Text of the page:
Mesenchymal stem cells (MSCs) are adult stem cells that help to repair damaged or injured tissue either by differentiating into specialized cells of a tissue system, by helping to recruit progenitor cells or by creating an environment that allows for tissue regeneration.
Throughout the body, billions of specialized cells make up organs like the brain, skin, muscles, tendons, ligaments, joints, and bone. Older cells die off in a degenerative process while new cells are born from stem cells, which have the ability to differentiate into multiple types of other cells, in a regenerative process. However, when tissues are injured, the degenerative process exceeds this regenerative process, resulting in tissue structures becoming weaker, painful and less functional.
In musculoskeletal tissue, pain is often the result of inflammation, which is regulated by pro-inflammatory cytokines. Inflammatory and mitogenic factors try to recruit MSCs and other progenitor cells but non-healing injuries occur when sufficient numbers of progenitor cells or other regenerative building blocks cannot be recruited, leading to injuries not being able to overcome the inflammation stage of healing. Unfortunately, prolonged inflammation in a non-healing injury leads to further cell death and worsening deterioration of the tissue.
Adipose-derived stem cells (ADSCs) are a type of MSC that are obtained from fat cells. The fat cells are taken from the patient in the form of a stromal vascular fraction (SVF), through a minimally invasive procedure where a small volume of fat tissue is obtained in clinic. This fat tissue is then processed mechanically to enrich for MSCs and other beneficial cell types (preadipocytes, endothelial progenitor cells, T cells, B cells, mast cells and adipose tissue macrophages). ADSCs from SVF are combined with PRP to maximize the regenerative potential by harnessing the growth factors present in PRP.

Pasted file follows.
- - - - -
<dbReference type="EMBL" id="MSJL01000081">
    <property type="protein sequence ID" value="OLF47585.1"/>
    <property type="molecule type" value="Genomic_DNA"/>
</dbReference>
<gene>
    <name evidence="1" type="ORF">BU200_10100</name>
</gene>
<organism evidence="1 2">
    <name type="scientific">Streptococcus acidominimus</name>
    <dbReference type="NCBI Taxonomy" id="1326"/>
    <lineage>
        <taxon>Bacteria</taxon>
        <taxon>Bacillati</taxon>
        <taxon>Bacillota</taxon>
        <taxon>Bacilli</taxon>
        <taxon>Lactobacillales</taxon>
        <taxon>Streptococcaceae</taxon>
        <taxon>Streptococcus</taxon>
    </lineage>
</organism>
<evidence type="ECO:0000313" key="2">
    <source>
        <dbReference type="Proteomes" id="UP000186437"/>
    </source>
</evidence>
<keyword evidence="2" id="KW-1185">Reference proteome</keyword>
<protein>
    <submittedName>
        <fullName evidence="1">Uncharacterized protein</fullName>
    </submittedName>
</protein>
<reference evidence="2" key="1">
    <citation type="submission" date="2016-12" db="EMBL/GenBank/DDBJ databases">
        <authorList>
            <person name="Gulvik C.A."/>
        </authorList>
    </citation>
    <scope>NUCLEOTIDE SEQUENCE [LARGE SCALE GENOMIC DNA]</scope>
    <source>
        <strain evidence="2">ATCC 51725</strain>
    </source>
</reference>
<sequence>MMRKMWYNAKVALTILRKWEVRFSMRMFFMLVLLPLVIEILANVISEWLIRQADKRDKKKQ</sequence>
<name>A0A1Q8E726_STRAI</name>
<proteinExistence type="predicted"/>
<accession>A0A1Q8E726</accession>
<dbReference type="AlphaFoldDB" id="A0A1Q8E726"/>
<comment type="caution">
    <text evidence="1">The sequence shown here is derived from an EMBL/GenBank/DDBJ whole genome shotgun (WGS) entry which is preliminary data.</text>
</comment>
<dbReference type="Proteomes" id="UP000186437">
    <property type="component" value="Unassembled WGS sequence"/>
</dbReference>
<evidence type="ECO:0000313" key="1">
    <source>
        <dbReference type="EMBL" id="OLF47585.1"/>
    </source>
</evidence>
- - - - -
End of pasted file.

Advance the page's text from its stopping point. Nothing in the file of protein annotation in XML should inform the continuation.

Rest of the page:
Some of the different cytokines contained in ADSCs with PRP injections are:
- Mitogenic (growth) factors
- Platelet derived growth factor (PDGF), fibroblast growth factor (FGF), hepatocyte growth factor (HGF), insulin-like growth factor 1 & 2 (IGF-1,2), transforming growth factor beta (TGF-?)
- Angiogenic growth factor (which helps promote blood flow and recruitment)
- Vascular endothelial growth factor (VEGF), transforming growth factor beta 1 (TGF-?1)
- Matrix-building proteins
- Fibrinogen, fibronectin, vitronectin
- Anti-inflammatory proteins
- Alpha-2-macroglobulin (A2M), interleukin-1 receptor antagonist protein (IRAP)
These combined ADSCs with PRP injections have anti-inflammatory, anti-microbial, anti-apoptotic and pro-angiogenic properties. This creates a microenvironment conducive to cell recruitment, proliferation and ultimately, tissue regeneration and recovery.